Jim Nabors has left us. I am glad he is in peace. I can’t say that he’s the reason I wanted to be a Marine. It’s too complicated for that. (It’s certainly more complicated than the unyielding call of the jets flying over the warehouse where I toiled.) His most recognizable character, Gomer Pyle, was simple in nature, kind of heart, which seems antithetical to being part of the war machine. He was part of my childhood thanks to Mom and his voice… oh. Jim Nabors’ voice. I learned about passion by his voice alongside Andy Williams, Johnny Cash, Cher, Barbra Streisand, so many more. I heard his voice sing the hymnals I recognized from church, and it moved me, a girl of impressionable age. Jim moved on, and I am grateful to the internet for sharing his performance of Impossible Dream (The Quest). I dare you to listen and not be moved and reminded that the world is the life and we are stewards of it all, and our voices are holy. Our voices are holy. (don’t waste it all.) He is with my mother now, who introduced me to black and white TV. Shazam, and Golly, and Surprise.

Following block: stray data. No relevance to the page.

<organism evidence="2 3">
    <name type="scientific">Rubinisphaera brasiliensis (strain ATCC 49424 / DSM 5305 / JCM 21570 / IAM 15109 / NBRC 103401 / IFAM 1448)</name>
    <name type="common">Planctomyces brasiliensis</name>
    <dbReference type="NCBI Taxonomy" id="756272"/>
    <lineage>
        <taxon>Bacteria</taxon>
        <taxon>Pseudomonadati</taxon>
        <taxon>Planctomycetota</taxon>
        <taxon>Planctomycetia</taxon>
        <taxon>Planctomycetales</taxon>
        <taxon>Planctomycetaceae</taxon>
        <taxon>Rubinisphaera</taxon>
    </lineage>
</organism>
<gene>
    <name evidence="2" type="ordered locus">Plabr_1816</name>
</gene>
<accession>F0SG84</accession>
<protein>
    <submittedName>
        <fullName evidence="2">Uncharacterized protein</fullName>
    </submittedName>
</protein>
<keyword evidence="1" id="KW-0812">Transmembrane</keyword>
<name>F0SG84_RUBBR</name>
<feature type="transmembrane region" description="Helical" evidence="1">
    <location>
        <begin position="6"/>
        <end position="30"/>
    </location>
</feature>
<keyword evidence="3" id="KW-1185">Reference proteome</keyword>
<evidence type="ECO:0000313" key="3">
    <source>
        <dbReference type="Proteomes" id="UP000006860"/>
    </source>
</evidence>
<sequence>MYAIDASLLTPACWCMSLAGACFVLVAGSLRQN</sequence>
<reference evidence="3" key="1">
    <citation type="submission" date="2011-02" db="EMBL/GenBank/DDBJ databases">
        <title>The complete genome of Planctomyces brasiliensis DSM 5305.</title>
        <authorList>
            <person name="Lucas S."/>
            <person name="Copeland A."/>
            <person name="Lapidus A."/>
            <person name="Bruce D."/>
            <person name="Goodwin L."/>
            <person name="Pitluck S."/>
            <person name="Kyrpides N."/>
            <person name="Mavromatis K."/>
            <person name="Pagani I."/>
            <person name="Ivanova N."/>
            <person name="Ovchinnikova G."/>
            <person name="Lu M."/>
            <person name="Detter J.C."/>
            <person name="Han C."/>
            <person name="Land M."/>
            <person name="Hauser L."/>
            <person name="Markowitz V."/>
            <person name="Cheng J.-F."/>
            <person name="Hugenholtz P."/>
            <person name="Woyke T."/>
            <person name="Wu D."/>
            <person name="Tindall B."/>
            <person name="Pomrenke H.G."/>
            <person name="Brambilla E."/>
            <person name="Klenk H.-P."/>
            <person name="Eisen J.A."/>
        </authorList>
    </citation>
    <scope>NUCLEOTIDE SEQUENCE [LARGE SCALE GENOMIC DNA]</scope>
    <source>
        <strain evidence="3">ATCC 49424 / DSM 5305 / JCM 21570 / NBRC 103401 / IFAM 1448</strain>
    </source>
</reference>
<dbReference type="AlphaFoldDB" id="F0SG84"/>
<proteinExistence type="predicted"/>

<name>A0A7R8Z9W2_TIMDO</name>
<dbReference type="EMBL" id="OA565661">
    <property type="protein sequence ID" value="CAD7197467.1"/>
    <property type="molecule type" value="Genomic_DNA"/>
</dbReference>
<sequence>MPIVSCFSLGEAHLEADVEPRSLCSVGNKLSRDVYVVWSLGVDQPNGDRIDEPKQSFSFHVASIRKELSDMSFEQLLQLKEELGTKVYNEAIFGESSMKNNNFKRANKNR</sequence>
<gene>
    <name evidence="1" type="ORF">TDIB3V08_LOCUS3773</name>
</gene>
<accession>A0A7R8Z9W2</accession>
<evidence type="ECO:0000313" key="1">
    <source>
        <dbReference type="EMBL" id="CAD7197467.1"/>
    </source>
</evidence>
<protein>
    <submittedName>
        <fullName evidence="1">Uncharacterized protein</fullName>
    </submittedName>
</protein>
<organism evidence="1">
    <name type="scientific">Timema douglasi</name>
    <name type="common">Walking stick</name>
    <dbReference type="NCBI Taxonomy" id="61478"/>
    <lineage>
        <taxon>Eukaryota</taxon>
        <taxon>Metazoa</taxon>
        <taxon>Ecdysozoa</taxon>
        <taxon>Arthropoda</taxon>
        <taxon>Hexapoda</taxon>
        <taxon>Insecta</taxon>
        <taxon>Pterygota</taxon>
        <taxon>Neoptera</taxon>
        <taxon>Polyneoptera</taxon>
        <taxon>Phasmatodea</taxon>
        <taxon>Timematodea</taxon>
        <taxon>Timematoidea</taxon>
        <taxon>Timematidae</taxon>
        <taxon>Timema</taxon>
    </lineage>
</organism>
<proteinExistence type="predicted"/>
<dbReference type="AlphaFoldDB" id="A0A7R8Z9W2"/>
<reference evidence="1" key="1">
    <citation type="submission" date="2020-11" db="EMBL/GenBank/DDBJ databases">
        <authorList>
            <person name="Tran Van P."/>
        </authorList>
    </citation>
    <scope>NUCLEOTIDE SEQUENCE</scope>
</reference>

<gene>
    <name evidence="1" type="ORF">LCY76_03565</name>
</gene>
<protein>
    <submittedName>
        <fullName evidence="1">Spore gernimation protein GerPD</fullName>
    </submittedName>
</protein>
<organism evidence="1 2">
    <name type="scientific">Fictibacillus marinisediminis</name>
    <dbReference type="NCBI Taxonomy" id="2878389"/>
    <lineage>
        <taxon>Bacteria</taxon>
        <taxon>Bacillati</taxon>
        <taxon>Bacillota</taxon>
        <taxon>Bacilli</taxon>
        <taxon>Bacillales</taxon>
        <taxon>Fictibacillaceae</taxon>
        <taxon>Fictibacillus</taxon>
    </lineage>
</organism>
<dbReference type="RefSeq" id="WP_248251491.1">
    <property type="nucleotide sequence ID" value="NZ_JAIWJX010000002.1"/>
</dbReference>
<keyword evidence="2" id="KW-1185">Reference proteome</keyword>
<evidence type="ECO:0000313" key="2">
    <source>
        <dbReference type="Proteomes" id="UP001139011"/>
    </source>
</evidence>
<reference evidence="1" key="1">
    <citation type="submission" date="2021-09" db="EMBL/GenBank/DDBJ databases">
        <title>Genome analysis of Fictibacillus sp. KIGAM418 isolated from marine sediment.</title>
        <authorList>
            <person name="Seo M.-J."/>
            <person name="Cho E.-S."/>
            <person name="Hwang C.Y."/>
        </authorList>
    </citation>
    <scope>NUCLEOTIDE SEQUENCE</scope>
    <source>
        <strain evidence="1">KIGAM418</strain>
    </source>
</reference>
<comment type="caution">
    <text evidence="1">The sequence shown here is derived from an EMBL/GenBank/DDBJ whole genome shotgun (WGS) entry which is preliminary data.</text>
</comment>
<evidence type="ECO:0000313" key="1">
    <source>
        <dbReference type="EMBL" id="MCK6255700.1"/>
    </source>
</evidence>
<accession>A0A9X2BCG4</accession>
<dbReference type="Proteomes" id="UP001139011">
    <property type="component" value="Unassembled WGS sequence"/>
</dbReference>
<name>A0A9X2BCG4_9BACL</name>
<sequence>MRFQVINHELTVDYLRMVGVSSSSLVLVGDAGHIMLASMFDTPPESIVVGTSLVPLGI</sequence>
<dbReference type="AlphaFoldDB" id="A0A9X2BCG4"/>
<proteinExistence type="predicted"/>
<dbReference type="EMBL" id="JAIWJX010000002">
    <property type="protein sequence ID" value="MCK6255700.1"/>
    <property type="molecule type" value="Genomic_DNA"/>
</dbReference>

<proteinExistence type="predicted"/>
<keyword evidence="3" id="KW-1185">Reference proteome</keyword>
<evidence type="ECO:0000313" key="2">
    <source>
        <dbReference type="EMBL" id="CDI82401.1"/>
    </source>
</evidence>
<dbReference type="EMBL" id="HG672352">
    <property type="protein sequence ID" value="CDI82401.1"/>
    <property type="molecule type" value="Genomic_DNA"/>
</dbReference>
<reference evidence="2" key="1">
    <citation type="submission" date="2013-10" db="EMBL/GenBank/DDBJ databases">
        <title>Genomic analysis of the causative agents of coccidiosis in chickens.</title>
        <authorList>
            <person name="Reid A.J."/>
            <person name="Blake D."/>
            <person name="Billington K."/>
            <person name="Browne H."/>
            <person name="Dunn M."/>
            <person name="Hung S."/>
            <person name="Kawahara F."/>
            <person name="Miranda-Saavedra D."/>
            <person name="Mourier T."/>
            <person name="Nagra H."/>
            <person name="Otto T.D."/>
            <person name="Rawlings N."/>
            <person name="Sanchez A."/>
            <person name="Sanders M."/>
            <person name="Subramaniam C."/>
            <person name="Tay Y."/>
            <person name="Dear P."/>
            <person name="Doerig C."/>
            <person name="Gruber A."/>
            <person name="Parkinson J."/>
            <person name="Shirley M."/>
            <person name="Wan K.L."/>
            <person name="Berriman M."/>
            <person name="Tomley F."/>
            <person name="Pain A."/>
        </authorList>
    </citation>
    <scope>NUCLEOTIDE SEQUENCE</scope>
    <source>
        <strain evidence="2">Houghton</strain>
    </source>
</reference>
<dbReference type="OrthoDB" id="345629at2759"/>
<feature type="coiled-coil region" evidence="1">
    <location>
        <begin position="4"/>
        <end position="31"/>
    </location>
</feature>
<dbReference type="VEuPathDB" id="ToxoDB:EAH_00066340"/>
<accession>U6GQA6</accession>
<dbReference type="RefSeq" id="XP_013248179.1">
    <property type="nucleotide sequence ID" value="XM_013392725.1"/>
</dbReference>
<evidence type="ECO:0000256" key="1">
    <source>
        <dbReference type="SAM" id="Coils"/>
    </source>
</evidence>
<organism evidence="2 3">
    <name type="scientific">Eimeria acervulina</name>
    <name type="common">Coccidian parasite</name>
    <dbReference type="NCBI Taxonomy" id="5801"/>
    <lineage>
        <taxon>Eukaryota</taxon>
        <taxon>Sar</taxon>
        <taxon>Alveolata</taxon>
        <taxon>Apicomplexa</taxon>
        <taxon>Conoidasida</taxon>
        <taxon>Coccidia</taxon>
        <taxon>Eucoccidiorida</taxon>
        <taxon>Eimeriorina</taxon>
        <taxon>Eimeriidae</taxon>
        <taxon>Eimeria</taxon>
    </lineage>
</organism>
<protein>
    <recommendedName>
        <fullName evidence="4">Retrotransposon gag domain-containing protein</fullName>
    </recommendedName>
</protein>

Oh, by the way. Tell me how you feel after reading the lyrics to this song. How does one bear it, how will you learn to bear it, where does your strength come from to sing those notes he sings effortlessly the power of that poem, to find the will, and the will, and the will to do anything at all, in those years that I didn’t know I had any power at all, little girl? Jim’s song seems effortless. I will never write or live or be as effortless as the victory of his voice… but it sure does give me something to strive for.
I may or may not stop weeping on the sound and the voice of his memory. And that’s just okay.